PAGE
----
Role of myosins in neurodegeneration, including Parkinson and Alzheimer diseases

Parkinson | Parkinsons 2016 | Role of myosins | USA | Worldwide Events | Europe | Asia | Middle East | 2016

Omics Group Conference Series would like to welcome all the Directors, Heads, Deans, Professors, Scientists, Researchers, Doctors and students of neurology department  for “2nd  International conference on Parkinson's Disease and Movement Disorders” on December 05-07, 2016 at Phoenix, USA, The theme of Parkinson conference is based on “Leading Innovation and Remedial Insight of Parkinsons Disease”. This conference is mainly focus will focus the latest and exciting innovations in every area of parkinsons research, and it will offer a unique opportunity for investigators from all over the world to meet, network, and perceive new scientific interactions.

Parkinson’s disease is one of the commonest neurological conditions. It is estimated to affect up to 160 per 100,000 of the general population with an annual incidence of 15–20 per 100,000. Many population studies have shown the rising prevalence with age (up to 2% of the population aged 80 and over). Around 1 in 7 cases are diagnosed below the age of 60 years. The costs of treatment have been estimated at between £560,000 and £1.6 million per 100,000 of the population.

In USA a 3-year prospective study of the economic cost of PD was performed in 2006. The average annual cost per patient was estimated at $12,091, of which 55,9% accounted for direct costs. Drugs took up the major share of direct costs, $5,763 per year. Indirect costs accounted for $4,851 per patient per year. Within this, 76% of the costs were related to nursing care and the loss of productivity.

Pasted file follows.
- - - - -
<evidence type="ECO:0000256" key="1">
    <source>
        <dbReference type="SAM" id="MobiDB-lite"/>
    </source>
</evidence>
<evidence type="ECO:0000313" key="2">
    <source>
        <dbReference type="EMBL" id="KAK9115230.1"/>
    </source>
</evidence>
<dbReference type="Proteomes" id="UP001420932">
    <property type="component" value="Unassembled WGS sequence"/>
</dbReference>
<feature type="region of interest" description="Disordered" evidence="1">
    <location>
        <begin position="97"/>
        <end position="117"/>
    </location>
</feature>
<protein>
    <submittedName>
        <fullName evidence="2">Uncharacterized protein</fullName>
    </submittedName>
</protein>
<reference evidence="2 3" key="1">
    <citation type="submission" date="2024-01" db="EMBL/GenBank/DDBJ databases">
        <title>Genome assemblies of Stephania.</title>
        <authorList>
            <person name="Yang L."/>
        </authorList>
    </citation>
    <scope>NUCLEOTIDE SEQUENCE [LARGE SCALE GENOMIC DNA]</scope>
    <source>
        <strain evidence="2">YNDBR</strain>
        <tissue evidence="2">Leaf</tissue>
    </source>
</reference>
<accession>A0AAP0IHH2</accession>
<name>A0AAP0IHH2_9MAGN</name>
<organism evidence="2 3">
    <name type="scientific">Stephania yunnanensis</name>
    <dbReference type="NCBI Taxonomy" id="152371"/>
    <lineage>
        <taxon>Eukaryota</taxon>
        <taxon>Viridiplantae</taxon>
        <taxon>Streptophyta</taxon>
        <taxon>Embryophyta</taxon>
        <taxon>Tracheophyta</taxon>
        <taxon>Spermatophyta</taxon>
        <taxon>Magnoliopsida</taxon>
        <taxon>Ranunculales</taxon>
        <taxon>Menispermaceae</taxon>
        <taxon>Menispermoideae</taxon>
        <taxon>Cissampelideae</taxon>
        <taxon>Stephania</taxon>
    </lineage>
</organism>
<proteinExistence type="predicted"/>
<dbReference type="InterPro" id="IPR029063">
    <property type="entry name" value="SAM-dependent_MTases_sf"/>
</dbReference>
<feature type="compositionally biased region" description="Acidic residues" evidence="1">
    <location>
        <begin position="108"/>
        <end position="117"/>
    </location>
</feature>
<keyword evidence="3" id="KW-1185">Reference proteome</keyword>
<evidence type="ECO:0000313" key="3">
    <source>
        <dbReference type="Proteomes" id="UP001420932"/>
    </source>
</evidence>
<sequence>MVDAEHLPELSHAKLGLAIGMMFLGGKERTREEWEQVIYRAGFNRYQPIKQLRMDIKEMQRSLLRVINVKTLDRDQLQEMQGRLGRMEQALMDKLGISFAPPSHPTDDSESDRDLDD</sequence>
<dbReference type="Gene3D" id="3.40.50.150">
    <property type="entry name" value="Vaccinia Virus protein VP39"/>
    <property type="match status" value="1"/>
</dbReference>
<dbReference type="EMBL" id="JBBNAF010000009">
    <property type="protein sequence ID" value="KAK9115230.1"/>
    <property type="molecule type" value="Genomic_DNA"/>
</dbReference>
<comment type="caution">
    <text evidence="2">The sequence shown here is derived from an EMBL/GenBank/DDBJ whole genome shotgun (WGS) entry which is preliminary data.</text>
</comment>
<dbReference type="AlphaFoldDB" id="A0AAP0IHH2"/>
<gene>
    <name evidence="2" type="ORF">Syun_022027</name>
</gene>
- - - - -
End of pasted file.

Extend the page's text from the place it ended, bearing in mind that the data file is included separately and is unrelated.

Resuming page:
Myosin5a (Myo5a) is an actin-dependent motor protein that is highly expressed in the brain, and involved in vesicular/organelles transport and its absence leads to movement disorders in humans and animal species (Griscelli and Elejalde syndromes in humans), rodents (dilute lethal phenotype in mice, and diluteopisthotonus of Wistar rats), and Arabian horses Lavender Foal Syndrome.
A spontaneous autosomal recessive rat model for neurodegeneration caused by a mutation in the Myo5a gene was developed in our laboratory. The pleiotropic effects of this mutation affect the coat color, central nervous and neuroendocrine systems.
Preliminary data from our model of Myo5a mutant Berlin-Druckrey (BD-IV) “shaker” rats demonstrated marked alterative changes involving the alpha-synuclein (α-syn) overexpression, decrease dopamine (DA) levels, alteration of DA metabolism, and overexpression of tau protein in specific anatomical areas of brain in shaker rats compared with non-affected siblings. The movement disorder and alterative biochemical changes increased in severity after 15 days postnatal. The mechanisms responsible for neurological phenotypes in the deficient Myo5a affected animals are less understood and deserve further investigation. Possible role of diverse myosins in synaptic transmission or plasticity has not been investigated. Similar neurological degenerative changes are common in human neurodegenerative diseases such as
Alzheimer, Parkinson’s, and Lewis Body dementia, which make this animal model ideal for
mechanistically investigating human diseases with potential development of novel therapy, which can lead to translational studies. The main challenge for the future will be to investigate the molecular mechanisms of Myo5a neurodegeneration and its interaction with other proteins underlying its functions.